figure 1

Serratus anterior plane block in patient 1. a Needle position, patient in lateral decubitus position. b Ultrasound image when injecting local anesthetic (yellow arrow = needle; white arrow = local anesthetic deposit)

Fig. 2
figure 2

Postoperative numeric rating scale (NRS)

Case 2

A 50-year-old woman (height 154 cm, body weight 63 kg) was diagnosed with left breast carcinoma and was scheduled to undergo left MRM surgery under general anesthesia and left SAP block. The patient had ASA I physical status classification. Preoperative examinations were unremarkable. Left SAP block was performed in left lateral decubitus position. SAP block steps were similar as case 1 (Fig. 3). The patient was also given a similar protocol as case 1 for general anesthesia. Fifteen minutes after initial incision, an increase in heart rate and mean arterial pressure (MAP) of > 20% was noticed. The patient was given 30 μg of intravenous fentanyl as rescue analgesic. The duration of surgery was 140 min. The patient received similar postoperative analgesics and monitoring as the patient in case 1. There was also no marked side effect or breakthrough pain during monitoring period.

Fig. 3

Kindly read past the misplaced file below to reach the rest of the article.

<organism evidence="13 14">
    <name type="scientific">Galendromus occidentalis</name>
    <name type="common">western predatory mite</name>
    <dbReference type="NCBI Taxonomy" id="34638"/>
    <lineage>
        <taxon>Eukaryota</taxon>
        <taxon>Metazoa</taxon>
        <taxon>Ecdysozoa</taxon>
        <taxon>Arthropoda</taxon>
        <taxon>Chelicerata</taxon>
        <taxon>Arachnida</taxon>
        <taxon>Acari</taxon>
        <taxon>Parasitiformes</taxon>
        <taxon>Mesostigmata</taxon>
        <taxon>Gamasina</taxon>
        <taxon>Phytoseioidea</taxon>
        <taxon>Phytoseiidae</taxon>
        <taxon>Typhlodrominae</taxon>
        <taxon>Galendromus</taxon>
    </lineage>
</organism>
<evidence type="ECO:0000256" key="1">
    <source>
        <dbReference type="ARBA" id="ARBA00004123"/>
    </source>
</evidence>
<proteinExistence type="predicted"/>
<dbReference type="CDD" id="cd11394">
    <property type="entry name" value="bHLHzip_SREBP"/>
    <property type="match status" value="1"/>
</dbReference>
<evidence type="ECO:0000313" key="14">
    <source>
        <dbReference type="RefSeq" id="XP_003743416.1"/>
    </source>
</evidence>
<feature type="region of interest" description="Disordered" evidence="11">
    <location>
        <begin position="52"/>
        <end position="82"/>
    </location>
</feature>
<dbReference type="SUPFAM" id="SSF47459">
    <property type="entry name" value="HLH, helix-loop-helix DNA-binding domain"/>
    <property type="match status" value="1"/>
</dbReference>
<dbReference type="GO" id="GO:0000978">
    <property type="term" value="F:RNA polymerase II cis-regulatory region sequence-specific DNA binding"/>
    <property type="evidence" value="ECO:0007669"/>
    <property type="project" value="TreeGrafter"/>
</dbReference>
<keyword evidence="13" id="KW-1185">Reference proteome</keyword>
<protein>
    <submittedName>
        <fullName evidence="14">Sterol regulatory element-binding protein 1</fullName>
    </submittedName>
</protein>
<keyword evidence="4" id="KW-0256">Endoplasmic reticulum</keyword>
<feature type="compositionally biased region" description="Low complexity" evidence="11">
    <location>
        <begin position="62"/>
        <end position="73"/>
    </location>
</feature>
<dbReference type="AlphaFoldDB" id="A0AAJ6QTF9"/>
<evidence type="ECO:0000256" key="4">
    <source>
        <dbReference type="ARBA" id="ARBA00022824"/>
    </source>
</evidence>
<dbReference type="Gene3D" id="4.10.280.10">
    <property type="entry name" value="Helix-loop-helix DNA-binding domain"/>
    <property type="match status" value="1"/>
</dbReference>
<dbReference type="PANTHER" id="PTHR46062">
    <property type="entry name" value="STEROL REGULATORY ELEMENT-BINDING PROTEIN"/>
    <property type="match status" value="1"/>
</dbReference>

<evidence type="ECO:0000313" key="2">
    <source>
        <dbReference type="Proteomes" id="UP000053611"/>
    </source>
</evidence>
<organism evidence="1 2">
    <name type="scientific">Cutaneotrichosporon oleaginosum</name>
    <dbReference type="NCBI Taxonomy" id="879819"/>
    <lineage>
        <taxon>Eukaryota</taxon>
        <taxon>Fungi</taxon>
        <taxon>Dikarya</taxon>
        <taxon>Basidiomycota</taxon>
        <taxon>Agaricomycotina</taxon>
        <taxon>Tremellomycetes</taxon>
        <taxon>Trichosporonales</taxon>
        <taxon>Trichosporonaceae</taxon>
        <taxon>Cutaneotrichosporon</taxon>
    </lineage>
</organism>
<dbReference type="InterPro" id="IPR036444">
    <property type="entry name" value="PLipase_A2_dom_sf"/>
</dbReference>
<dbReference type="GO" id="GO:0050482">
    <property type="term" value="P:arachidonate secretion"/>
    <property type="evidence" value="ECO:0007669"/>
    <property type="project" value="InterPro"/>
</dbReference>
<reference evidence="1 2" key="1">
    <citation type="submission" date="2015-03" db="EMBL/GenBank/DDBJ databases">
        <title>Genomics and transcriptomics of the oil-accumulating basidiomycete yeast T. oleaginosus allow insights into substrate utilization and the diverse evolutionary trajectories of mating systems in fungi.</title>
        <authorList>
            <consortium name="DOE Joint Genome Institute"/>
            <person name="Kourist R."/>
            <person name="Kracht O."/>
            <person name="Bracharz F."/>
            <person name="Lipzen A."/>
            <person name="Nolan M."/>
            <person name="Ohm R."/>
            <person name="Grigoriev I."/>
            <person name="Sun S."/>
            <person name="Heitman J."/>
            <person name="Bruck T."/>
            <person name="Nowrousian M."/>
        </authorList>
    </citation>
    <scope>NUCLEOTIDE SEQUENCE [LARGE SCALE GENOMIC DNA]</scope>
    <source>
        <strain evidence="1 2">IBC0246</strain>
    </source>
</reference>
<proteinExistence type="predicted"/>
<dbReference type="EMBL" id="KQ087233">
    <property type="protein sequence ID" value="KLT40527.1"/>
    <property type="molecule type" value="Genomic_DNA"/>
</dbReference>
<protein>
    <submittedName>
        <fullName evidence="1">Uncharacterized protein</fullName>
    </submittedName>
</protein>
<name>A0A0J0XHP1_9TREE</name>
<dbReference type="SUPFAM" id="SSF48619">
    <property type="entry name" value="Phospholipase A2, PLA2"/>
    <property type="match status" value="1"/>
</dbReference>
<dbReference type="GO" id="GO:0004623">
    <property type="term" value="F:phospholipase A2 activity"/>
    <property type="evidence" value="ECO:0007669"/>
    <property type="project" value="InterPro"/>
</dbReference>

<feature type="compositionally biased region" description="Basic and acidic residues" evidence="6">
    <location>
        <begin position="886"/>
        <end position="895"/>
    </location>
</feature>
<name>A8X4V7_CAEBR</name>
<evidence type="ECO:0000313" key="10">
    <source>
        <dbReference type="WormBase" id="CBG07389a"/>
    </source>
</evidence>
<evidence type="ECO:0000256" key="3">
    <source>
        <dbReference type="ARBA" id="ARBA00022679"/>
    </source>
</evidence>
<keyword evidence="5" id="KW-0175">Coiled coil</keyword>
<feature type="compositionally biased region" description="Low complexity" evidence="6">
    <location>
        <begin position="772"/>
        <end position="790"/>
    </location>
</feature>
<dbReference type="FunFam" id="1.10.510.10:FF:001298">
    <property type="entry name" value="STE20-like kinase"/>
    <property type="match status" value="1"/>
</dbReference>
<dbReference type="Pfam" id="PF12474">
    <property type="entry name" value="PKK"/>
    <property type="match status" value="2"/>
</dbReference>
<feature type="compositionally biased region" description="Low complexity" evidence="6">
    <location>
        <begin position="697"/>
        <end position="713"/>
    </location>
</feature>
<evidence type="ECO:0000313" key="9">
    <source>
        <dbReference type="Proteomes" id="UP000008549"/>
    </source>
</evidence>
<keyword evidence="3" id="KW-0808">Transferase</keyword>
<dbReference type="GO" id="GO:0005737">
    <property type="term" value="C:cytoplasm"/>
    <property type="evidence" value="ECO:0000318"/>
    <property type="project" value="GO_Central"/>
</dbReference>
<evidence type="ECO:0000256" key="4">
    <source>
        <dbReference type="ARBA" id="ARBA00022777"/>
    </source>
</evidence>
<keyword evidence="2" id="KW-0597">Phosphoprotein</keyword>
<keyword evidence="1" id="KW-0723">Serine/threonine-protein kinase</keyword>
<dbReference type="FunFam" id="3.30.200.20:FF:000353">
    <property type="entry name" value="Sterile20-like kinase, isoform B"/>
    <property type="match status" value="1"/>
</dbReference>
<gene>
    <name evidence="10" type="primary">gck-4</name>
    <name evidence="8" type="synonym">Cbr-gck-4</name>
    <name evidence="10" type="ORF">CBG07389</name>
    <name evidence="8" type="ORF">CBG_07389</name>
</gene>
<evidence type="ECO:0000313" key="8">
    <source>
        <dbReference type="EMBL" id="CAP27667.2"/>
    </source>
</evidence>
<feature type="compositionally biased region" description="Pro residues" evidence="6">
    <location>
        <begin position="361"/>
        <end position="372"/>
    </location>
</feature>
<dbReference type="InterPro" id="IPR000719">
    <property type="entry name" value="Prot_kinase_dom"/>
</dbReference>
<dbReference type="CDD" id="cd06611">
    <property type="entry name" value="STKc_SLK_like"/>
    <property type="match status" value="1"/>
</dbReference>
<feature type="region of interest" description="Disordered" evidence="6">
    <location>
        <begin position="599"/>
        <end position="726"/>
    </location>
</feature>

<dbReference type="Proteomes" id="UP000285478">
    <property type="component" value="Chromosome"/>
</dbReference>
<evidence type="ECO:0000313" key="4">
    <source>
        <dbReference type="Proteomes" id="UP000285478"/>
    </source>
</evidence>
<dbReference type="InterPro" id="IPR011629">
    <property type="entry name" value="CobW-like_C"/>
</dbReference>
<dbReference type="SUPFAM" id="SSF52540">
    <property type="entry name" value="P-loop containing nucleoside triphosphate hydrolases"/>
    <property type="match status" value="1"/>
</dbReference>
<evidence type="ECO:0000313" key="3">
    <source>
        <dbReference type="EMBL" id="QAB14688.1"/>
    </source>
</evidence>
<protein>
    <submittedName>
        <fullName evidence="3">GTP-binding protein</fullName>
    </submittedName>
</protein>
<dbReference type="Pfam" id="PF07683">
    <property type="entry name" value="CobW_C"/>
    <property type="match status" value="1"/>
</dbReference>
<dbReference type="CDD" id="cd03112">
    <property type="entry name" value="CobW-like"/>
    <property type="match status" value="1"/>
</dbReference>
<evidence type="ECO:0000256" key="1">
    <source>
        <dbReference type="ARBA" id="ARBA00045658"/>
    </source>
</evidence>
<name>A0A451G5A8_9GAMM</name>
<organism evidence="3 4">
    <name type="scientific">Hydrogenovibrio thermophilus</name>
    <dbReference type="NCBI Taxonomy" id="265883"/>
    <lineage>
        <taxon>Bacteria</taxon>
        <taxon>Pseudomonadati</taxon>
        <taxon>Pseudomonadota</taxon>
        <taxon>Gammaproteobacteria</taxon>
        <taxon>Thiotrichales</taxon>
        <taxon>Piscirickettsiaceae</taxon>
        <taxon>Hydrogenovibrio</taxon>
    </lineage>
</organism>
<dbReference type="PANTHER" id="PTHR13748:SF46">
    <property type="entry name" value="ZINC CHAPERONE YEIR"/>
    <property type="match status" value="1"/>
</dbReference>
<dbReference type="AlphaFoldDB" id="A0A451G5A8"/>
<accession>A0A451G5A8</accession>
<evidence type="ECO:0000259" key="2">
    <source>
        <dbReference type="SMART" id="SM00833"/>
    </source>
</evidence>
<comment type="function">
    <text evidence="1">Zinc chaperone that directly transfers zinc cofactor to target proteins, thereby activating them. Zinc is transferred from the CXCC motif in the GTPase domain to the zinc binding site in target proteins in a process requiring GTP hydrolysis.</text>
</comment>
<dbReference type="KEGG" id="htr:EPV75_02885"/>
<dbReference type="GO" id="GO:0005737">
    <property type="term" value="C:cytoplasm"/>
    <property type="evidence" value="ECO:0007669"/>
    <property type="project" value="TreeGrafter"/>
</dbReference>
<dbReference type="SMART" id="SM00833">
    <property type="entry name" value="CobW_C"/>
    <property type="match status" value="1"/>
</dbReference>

figure 3

Serratus anterior plane block in patient 2. a Local infiltration. b Ultrasound image when injecting local anesthetic (LD, latissimus dorsi muscle; SA, serratus anterior muscle; yellow arrow, needle)


SAP block is one of the newest thoracic regional anesthetic techniques. This procedure is an alternative to TEB, PVB, intercostal blocks, and intrapleural blocks that are commonly used as postoperative analgesia of the thoracic region [5]. Anatomically, SAP block was performed in the superficial plane which was considered safer than other regional anesthetic techniques [6]. SAP block is indicated in conditions that require pain management in the thoracic region, such as rib fractures, rib contusions, thoracoscopic surgery, thoracotomy, breast surgery, and post-mastectomy pain syndrome [7].